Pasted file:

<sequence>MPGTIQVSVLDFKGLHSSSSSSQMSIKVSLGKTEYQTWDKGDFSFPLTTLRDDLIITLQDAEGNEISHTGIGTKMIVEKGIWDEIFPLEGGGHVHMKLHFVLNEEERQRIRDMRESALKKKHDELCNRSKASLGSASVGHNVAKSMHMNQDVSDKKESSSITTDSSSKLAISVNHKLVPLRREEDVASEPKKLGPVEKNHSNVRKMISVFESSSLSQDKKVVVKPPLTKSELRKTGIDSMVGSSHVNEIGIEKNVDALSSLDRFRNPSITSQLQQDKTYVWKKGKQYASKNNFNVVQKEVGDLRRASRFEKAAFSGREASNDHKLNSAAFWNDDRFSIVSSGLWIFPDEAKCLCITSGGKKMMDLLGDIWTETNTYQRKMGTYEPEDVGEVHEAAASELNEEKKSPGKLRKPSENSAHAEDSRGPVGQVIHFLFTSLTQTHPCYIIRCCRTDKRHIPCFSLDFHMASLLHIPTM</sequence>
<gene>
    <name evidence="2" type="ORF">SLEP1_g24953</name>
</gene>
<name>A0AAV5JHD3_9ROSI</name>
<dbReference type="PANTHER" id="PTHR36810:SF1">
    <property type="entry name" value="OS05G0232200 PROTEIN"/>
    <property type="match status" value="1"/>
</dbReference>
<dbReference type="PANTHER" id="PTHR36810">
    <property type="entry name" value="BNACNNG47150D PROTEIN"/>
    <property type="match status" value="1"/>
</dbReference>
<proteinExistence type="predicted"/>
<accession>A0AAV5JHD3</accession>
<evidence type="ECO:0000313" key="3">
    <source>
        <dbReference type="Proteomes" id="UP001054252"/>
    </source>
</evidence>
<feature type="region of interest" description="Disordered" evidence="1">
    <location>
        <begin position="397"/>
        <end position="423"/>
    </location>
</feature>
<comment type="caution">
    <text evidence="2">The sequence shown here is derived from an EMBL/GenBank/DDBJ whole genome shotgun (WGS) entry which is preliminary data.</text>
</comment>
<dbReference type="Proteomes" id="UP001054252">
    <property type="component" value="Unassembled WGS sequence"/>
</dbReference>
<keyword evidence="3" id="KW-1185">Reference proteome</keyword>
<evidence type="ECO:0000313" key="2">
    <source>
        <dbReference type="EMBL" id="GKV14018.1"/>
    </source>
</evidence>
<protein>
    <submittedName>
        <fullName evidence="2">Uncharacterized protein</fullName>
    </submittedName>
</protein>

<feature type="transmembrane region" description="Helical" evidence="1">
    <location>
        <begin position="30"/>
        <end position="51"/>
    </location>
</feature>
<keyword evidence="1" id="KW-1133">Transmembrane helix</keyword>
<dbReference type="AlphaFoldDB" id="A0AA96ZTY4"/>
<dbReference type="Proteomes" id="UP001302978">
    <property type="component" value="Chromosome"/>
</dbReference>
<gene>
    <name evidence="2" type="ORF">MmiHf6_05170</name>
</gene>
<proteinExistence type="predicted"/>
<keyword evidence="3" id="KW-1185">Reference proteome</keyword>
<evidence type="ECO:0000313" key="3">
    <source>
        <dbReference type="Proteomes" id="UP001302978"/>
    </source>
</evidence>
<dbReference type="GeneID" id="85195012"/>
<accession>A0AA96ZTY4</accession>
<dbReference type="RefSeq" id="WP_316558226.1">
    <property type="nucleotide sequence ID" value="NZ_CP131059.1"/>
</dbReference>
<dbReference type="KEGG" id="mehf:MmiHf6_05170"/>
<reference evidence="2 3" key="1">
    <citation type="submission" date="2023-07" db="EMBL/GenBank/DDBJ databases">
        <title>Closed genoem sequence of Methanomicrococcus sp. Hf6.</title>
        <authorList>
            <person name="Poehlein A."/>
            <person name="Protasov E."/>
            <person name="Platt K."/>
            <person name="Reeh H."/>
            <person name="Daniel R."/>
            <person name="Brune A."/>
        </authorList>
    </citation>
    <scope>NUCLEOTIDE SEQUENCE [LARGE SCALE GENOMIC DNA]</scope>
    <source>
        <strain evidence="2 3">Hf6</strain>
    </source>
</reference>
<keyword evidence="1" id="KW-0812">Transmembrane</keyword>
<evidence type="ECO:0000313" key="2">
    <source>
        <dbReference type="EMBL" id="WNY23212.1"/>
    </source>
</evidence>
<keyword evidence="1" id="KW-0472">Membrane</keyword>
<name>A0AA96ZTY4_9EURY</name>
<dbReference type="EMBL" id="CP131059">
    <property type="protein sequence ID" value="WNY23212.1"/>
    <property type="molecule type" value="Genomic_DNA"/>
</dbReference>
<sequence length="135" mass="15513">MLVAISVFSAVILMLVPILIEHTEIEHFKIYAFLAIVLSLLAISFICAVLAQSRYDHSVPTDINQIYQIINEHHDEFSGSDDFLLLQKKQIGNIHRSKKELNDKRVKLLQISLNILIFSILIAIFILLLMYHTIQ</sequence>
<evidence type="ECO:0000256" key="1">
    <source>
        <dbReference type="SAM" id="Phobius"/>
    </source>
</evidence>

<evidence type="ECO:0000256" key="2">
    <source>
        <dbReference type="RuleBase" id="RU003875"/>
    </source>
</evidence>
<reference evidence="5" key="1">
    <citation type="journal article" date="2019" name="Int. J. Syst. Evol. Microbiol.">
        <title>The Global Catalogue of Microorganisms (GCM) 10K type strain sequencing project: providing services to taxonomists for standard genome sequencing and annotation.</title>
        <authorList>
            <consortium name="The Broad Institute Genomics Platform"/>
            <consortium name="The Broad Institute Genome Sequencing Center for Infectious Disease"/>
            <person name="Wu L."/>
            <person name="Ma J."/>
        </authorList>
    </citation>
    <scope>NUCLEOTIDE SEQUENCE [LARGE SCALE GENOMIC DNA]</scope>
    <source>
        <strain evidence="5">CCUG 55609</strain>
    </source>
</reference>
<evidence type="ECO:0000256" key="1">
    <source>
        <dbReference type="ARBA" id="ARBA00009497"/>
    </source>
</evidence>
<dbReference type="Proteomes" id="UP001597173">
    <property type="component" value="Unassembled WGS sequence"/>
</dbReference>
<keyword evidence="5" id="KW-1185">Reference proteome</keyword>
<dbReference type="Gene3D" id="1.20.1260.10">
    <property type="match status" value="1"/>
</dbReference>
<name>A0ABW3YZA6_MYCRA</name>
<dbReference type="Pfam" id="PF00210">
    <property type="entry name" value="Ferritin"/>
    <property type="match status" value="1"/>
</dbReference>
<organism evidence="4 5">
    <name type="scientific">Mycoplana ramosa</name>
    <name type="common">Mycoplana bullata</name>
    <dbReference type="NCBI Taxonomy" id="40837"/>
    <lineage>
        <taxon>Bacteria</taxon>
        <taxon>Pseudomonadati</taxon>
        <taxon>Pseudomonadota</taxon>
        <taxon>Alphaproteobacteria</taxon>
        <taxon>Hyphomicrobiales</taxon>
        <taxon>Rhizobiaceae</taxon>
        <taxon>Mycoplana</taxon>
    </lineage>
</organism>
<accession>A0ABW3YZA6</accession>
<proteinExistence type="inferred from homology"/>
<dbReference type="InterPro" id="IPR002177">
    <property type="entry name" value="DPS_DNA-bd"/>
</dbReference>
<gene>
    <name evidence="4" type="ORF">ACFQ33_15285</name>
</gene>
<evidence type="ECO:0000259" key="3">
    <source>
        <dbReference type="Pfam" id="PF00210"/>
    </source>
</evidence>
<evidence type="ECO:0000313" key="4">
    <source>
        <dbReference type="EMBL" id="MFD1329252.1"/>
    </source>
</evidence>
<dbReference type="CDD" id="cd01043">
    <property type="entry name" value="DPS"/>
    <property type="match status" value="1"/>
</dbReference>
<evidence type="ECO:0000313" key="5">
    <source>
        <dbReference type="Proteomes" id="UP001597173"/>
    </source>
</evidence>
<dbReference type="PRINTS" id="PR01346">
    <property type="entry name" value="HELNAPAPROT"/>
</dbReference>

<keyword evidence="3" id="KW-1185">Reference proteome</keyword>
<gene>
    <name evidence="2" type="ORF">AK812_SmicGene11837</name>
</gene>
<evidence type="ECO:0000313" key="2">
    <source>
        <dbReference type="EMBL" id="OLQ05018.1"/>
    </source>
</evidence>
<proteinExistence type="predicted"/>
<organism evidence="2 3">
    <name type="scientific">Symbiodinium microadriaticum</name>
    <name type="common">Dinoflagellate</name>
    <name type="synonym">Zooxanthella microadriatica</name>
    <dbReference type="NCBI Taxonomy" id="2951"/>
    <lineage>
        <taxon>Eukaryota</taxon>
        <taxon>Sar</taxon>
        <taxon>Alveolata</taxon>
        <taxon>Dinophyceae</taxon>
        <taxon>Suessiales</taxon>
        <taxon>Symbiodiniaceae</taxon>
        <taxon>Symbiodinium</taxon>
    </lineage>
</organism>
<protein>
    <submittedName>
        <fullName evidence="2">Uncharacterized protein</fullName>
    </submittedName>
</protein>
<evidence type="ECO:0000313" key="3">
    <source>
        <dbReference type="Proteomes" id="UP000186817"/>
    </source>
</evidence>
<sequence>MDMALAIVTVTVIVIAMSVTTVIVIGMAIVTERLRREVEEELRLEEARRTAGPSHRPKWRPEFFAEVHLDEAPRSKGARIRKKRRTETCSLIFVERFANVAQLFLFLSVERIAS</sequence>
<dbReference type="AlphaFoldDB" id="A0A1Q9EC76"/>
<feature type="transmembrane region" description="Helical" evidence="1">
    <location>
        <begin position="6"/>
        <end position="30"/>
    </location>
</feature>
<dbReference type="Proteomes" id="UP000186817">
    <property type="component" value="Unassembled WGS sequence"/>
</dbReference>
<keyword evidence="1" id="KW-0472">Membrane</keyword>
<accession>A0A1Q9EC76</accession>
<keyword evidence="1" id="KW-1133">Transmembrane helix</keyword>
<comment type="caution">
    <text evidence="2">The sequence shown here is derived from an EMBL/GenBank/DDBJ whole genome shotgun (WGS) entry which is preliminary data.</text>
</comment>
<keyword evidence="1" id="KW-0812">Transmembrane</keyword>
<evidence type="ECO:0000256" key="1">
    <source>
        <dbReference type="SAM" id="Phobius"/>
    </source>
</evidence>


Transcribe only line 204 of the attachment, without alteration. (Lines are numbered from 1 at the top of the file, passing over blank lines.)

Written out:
        <taxon>Sar</taxon>